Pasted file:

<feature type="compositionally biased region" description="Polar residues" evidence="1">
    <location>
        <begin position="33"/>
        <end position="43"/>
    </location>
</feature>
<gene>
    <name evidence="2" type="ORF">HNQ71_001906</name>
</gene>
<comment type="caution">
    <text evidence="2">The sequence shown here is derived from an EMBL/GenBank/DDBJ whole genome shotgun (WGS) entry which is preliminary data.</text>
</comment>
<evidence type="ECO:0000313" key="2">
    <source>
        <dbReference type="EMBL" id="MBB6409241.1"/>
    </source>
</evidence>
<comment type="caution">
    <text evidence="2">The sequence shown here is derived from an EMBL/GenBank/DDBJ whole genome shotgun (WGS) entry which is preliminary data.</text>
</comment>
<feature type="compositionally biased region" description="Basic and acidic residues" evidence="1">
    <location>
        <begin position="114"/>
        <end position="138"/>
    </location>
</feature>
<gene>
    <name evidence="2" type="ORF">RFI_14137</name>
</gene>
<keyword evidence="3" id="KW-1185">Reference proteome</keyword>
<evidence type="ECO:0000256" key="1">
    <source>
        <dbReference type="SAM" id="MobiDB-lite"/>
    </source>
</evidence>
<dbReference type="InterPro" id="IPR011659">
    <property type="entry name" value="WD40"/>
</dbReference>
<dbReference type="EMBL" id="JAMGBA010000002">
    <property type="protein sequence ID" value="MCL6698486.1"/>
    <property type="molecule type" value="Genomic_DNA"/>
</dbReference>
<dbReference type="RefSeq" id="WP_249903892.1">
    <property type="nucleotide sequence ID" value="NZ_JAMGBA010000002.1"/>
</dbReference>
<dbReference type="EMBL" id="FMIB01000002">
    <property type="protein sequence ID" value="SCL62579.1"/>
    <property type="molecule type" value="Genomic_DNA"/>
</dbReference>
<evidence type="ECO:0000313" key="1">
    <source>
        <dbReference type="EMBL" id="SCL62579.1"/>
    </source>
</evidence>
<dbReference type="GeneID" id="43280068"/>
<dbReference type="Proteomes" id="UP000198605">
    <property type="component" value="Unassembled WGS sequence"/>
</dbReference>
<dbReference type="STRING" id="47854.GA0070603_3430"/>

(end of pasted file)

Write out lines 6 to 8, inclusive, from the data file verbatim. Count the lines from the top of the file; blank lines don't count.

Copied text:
</feature>
<gene>
    <name evidence="2" type="ORF">HNQ71_001906</name>